8 first of all, we've seen all those documents before. Those documents
9 have been looked into through various witnesses, hence the need to see
10 this very clearly now.
11 We have a first document, P1107. On the 12th of January, 1993
12 Colonel Siljeg prepares an action on Gornji Vakuf and Bugojno, and in
13 this order the objective is to take control of roads and perhaps also of
14 towns since Gornji Vakuf is mentioned. So the order is rather detailed,
15 but I can also see that in this order there is no starting point for the
16 action. In other words, we do not know whether the order was executed or
18 And then we have the last document showed by the Prosecutor, and
19 he looked into this document at length. It's P1174 [Realtime transcript
20 read in error "P1147"], and as far as I'm concerned, I believe this
21 document is very interesting, because from the outset, in the first
22 paragraph, it states that during the night from the 15th to the 16th of
23 January, there were artillery fire, but a reason is also given to that,
24 namely, because the troop movement of the ABiH towards Crni Vrh, point
25 1303 had been detected. And this document coming from the ABiH states
1 that they had moved themselves, that the movement had been detected,
2 hence artillery fires. And the Prosecutor, but that's his case, linked
3 the ultimatum of the 15th of January based on the document issued by
4 Mr. Prlic, links this to those events.
5 Any reasonable Judge could ask himself whether those events are
6 all linked between each other or whether there is no concomitance of
7 several events.
8 In the last document you do play a role, because it is stated in
9 this document. In other words, in this document it says that Miro Andric
10 and Siljeg came to see you in Prozor. And then thereafter, they meet
11 with the ABiH, which will lead to Merdan's report, and during this meet
12 the HVO position is clearly defined, and it is detailed very clearly.
13 And Colonel Merdan makes an assessment of the situation. We don't know
14 whether it's Merdan or Hadzihasanovic, because we can assume -- but we
15 can assume that it was Merdan who was cosigned by Hadzihasanovic. Merdan
16 makes an assessment of the situation by stating that the HVO had come to
17 express a position, but as far as Merdan is concerned, it's an ultimatum,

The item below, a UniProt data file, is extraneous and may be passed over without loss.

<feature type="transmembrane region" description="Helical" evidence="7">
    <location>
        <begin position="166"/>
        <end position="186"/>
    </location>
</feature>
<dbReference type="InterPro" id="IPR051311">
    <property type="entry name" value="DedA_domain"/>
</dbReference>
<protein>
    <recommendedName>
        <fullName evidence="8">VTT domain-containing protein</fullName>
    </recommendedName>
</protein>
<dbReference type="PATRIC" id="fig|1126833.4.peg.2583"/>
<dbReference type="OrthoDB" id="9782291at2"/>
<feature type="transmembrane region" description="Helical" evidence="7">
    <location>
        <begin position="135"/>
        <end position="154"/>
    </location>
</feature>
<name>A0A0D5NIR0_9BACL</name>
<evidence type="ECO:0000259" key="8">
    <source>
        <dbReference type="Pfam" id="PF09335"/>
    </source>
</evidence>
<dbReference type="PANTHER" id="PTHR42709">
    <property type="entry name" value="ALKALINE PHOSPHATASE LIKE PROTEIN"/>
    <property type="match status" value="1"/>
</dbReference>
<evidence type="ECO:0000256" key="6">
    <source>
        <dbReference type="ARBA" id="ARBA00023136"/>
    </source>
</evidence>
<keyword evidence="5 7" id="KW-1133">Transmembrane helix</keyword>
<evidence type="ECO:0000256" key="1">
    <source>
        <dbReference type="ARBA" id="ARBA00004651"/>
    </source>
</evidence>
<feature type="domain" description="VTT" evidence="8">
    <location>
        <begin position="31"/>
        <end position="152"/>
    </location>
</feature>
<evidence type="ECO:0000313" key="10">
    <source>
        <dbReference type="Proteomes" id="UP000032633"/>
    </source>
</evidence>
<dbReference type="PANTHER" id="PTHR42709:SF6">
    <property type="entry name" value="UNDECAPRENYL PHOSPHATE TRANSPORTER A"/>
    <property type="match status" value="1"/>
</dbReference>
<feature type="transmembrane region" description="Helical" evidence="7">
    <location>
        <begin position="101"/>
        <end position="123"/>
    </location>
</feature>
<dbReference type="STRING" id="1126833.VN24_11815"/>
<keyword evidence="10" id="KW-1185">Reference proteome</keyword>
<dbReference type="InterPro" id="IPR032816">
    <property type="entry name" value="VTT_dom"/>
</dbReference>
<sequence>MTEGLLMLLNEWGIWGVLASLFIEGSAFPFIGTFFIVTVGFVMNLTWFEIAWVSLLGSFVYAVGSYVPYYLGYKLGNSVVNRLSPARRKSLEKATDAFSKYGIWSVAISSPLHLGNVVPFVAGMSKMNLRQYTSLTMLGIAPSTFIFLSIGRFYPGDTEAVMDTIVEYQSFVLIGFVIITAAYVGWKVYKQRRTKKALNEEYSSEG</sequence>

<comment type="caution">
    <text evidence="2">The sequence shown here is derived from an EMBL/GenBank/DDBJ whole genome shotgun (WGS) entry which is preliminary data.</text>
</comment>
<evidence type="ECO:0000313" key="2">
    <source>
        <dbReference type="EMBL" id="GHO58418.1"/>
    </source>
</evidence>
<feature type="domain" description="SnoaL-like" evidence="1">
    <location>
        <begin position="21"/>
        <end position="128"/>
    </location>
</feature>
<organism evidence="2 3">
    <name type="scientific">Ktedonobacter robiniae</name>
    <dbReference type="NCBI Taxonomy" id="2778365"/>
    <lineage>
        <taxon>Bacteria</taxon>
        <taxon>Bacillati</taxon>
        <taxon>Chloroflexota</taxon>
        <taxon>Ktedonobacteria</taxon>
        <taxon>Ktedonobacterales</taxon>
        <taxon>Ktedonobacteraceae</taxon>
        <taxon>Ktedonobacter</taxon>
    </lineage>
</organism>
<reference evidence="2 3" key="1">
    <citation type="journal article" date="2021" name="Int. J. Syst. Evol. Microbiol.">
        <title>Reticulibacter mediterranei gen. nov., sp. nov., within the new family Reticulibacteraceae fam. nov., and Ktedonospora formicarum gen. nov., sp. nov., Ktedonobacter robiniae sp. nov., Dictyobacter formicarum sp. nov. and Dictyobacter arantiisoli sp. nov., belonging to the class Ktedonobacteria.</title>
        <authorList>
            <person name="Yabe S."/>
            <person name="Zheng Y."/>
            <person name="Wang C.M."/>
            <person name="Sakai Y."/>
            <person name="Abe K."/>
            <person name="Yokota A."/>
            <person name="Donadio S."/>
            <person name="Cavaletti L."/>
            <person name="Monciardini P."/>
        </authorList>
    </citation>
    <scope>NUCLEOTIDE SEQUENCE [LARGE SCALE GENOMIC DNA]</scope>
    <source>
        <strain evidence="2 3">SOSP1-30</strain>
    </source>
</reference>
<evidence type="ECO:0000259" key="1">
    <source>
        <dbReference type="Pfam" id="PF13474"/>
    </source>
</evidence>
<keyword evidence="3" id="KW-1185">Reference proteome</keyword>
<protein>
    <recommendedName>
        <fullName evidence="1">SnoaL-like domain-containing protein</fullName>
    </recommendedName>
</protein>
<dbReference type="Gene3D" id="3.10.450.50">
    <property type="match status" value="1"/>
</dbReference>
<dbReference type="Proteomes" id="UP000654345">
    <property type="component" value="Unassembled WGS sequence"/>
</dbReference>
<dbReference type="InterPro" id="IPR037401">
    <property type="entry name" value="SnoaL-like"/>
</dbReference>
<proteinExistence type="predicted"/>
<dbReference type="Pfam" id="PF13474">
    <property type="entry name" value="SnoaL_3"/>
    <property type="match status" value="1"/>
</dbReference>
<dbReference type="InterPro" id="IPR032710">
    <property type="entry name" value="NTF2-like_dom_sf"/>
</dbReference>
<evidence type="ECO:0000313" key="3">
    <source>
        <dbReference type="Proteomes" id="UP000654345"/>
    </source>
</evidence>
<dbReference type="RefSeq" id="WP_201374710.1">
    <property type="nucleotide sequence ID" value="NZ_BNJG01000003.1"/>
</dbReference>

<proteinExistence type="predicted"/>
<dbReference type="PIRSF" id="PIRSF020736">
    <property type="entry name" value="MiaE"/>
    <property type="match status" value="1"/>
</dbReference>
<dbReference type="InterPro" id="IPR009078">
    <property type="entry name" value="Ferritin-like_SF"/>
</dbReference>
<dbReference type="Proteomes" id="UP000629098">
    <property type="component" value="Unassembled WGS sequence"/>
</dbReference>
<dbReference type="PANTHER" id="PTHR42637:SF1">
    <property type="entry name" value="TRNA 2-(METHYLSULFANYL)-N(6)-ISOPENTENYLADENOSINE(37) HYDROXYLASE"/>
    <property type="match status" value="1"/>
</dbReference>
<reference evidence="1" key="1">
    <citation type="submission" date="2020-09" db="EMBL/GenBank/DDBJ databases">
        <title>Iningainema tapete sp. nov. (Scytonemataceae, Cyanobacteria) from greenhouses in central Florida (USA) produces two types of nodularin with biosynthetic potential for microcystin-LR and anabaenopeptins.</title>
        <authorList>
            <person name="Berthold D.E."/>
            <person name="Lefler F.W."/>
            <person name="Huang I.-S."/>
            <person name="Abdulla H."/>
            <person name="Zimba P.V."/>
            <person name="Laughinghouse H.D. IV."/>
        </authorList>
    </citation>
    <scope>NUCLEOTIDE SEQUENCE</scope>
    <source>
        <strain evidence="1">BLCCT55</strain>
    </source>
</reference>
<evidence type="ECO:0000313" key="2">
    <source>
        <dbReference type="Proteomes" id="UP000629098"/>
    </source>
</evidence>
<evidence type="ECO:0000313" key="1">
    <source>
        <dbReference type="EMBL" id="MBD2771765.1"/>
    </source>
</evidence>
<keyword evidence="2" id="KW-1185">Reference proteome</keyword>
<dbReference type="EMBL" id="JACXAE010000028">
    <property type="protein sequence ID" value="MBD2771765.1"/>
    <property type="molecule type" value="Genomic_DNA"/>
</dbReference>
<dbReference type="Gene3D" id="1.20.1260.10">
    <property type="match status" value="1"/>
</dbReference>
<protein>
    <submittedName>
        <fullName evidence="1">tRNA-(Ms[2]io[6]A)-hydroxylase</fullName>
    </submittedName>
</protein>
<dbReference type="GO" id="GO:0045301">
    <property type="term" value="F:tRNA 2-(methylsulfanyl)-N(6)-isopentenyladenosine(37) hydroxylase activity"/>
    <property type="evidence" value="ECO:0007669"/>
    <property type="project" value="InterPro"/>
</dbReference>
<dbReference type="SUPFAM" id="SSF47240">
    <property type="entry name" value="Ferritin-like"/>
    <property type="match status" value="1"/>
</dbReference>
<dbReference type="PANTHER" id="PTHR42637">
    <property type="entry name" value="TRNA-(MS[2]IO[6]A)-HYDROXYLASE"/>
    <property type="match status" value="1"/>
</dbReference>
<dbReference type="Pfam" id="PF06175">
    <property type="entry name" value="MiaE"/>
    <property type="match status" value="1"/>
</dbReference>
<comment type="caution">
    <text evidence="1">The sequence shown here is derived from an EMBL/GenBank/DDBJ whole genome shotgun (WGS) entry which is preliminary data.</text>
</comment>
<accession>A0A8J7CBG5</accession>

18 and according to him, this would mean that should the conditions of the
19 HVO not be met or executed, the HVO could attack because they have put
20 all their forces together within Prozor.
21 So what I'm interested in is the fact that you were in Prozor.
22 We have seen it already last week. Your task was to be an advisor,
23 but -- that's the first theory, but we could also think that you are
24 managing all this, that you are preparing all this, and that you are
25 doing that from Prozor.
1 So I'm faced with two options. You are pulling the strings. You
2 are preparing everything. You are sending your associates to meet with
3 Merdan and to explain what you want or what your demands are, and they
4 have to be met, or the other option is that you are in Prozor to try to
5 defuse the tension given the events of Gornji Vakuf, and in that case
6 there is no link between the events in Gornji Vakuf, the ultimatum,
7 and -- well, basically that is what I've tried to summarise here.
8 I have not formed an opinion yet, because everything is very
9 complex, but I would like to know what is your point of view, and I would
10 like to know whether -- (A), whether you were pulling the strings; and
11 (B), whether, if it's not the case, whether there was not a concomitance
12 of events which means that the Prosecutor could feel that this was an
14 My apologies for being very long, but since last week I said that
15 I had to be very cautious because we in the heart of what is at stake
16 here, namely, your responsibility. I have to put on the table, as it
17 were, all the documents, all the hypotheses, and to ask for your point of
18 view, since I have not really formed an opinion yet, as I said.
19 THE WITNESS: [Interpretation] Your Honour Judge Antonetti,
20 whatever the case may be, on the 15th of January, 1993, the documents
21 issued by Prlic, Stojic, and Petkovic cannot -- because it must have been
22 sometime that evening or late in the evening, that cannot have anything
23 to do with the BH Army moving its units towards Crni Vrh. That is
24 entirely impossible. Certainly that document saw the light of public day
25 and the army in Bosnia-Herzegovina on the 16th when Bozo Rajic's document
1 came. That's number one.
2 Number two, the clashes started on the 11th for an entirely
3 different set of reasons. In this limited area of Gornji Vakuf, it had
4 nothing to do with that.
5 Number three, I was not the one who orchestrated this. I was
6 merely an advisor. I am saying before this Trial Chamber this: I
7 approved -- or, rather, I agreed, not in terms of actually granting
8 approval, but during talks I agreed with Mr. Andric's and Mr. Siljeg's
9 explanation to the effect that the situation faced by the HVO in
10 Gornji Vakuf, having taken the elevations and blocked the roads to
11 Bugojno and to Prozor, left it virtually cut off from any and all forms
12 of communication. They had the right to deal with the situation by
13 military action.
14 Again, I agreed that this situation that the HVO had been made to
15 face, starting with October, November 1992, December 1992, because those
16 talks with the BH Army did not commence then, these two men, even earlier
17 on when I was in the area, I sent them to conduct talks with the English
18 over in -- and over in Gornji Vakuf several times to tell them about the
19 situation, draw their attention to the behaviour of the BH Army to make
20 it clear that that was not allowed and that there would have to be a